Access to healthcare for 24,000 uninsured Wyomingites came down to a single vote this year.
The movement supporting House Bill 162, “Medical treatment opportunity act,” grew to an impressive swell during the 2021 session. The bill would have updated Wyoming’s Medicaid program to cover low-income adults under the Affordable Care Act.
Veteran legislators, including almost the entire Republican House leadership, switched their positions to support Medicaid expansion after years of opposing it.
When HB-162 passed the House, it was the first time in Wyoming’s history that a bill to expand Medicaid had cleared that chamber.
Increased federal funding—part of the American Rescue Plan—helped incentivize some lawmakers. Others finally acknowledged that they had simply failed for a decade to solve the problem of healthcare access in Wyoming, and here was a solution.
At the same time, a grassroots movement led by the Healthy Wyoming coalition worked feverishly to ensure lawmakers heard loud and clear that “the folks back home” supported HB-162.
They showed up in force, in person and via Zoom, at a meeting of the Senate Labor Health Committee on Wednesday morning.
A single Senator, Troy McKeown (R-Gillette), was the committee’s obvious “swing vote.” McKeown had already voted once in favor of an identical bill earlier in the 2021 session, which later died via a “pocket veto” in the Senate.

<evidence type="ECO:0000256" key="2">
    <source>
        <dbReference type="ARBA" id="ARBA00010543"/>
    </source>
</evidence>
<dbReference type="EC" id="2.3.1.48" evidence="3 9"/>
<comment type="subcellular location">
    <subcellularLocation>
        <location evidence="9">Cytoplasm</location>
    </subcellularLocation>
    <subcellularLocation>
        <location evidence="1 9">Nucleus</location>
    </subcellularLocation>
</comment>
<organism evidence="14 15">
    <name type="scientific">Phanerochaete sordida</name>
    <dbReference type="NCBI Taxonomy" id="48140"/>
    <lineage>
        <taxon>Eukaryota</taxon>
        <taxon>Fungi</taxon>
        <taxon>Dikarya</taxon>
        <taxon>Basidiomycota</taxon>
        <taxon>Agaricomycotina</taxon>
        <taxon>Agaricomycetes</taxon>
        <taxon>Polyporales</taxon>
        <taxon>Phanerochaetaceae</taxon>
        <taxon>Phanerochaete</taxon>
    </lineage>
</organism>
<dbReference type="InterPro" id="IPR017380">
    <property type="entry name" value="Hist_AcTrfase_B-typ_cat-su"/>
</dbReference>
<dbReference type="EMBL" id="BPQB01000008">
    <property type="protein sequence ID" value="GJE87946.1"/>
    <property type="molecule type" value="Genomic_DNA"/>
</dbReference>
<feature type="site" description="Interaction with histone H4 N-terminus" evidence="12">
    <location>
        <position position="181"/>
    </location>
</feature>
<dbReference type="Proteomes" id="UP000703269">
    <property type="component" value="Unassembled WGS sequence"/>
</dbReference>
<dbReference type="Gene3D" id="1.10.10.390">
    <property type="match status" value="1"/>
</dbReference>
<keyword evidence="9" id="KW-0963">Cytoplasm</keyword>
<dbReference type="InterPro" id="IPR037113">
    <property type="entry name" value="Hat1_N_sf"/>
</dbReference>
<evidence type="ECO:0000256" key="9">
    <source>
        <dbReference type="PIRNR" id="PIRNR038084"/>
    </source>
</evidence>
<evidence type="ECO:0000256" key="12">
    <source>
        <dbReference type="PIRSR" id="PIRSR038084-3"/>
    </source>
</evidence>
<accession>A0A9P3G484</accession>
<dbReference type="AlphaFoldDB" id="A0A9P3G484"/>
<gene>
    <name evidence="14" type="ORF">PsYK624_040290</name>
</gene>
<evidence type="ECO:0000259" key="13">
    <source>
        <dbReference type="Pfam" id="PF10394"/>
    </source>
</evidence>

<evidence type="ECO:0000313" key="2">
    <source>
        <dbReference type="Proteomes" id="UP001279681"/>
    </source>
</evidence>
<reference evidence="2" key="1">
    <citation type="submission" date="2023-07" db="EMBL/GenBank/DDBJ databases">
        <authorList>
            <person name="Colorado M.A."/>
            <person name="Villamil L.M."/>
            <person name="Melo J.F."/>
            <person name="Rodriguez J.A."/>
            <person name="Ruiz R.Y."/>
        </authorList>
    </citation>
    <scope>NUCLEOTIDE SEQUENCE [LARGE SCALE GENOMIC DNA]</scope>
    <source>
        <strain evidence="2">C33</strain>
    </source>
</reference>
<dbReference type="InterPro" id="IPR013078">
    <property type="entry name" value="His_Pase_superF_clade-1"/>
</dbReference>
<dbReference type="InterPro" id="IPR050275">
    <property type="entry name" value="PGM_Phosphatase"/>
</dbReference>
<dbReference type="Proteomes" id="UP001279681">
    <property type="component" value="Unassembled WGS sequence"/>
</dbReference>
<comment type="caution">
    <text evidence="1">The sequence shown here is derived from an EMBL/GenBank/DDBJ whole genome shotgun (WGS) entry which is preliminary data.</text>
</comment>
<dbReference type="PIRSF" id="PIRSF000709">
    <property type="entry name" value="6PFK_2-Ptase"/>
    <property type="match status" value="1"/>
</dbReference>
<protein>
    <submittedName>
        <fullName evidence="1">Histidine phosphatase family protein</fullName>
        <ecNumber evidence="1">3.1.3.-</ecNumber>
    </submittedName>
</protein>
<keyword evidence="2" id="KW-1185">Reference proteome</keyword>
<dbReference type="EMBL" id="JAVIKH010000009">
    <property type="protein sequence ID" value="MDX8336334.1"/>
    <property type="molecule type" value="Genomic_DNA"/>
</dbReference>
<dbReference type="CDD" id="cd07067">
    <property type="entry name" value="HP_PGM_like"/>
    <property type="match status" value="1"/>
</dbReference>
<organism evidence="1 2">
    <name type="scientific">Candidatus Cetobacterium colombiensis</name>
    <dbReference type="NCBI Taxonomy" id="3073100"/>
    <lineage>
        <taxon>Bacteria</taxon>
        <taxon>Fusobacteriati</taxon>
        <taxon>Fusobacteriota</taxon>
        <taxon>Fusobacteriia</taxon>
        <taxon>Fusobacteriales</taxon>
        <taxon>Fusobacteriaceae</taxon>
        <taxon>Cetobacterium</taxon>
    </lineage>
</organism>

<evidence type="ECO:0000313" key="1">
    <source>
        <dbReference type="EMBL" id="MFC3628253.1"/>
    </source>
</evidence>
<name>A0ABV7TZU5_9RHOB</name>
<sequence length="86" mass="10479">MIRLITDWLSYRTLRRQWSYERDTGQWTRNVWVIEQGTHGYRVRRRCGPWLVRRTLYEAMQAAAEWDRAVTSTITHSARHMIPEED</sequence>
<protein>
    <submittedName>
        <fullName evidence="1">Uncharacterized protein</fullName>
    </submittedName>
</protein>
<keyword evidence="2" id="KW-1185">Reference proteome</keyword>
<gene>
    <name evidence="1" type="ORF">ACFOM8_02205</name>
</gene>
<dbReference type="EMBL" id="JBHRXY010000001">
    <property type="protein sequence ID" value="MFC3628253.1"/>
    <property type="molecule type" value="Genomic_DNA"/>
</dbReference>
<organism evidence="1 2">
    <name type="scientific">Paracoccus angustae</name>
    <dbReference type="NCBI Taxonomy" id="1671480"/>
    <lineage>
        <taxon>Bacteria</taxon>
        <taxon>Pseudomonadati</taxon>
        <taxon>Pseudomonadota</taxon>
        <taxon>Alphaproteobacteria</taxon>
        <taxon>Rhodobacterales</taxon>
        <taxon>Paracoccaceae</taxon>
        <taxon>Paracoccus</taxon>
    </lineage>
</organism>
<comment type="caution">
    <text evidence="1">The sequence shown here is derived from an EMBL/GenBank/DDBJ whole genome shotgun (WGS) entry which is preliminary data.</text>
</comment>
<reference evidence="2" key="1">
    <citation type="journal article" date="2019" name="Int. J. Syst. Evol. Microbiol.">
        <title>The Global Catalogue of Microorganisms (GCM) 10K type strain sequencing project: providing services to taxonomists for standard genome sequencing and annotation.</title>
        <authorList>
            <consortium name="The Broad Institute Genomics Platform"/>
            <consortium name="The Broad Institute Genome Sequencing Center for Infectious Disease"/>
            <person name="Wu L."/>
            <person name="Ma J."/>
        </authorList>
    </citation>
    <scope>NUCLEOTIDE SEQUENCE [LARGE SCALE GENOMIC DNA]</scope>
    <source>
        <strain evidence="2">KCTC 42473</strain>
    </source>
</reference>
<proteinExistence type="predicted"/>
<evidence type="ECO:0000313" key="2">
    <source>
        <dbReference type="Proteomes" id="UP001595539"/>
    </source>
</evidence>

But the freshman lawmaker, who ran a right-wing campaign in 2020 to oust moderate GOP incumbent Michael Von Flatern, was by no means a sure bet to twice support a proposal that would help low-wage Wyoming workers.
Even at the first meeting when he voted “aye,” McKeown railed against “socialized medicine”—while also acknowledging he benefited from it as a patron of the VA.
After his initial vote, powerful elements of Wyoming’s right-wing political establishment descended upon McKeown, pressuring him not to repeat his mistake.
The Wyoming GOP, Wyoming Liberty Group, and others actively worked to rally opposition to HB-162.
Liberty Group lobbyist Cassie Craven told out-of-state reporters that McKeown simply “got confused and voted the wrong way” the first time around.
When asked numerous times in person by another, local reporter whether his first vote was intentional, McKeown refused to answer.
He made no comment before casting his second vote on Wednesday, either—this time a “no,” ending HB-162’s prospects with a 2 – 3 decision in the committee.
The folks back home
The movement on behalf of affordable healthcare access in Wyoming made an impressive display on Wednesday.
It failed to sway McKeown, who has displayed a complex relationship with facts and information. He has argued on the Senate floor this year that the death rate from the COVID-19 vaccine is just as high as the death rate from the disease, and that across the nation abortion providers are “harvesting babies and baby parts.”
Nevertheless, the breadth and depth of the crowd testifying on behalf of HB-162 Wednesday helped explain why the bill had made it as far as it had, despite the Legislature being further right-wing than at any time in recent memory.
It also indicated that, after several years of flagging, efforts to expand Medicaid in Wyoming are finding new breath.
Several people provided testimony from McKeown’s backyard, including Campbell County Memorial Hospital board chairman Adrian Gerrits.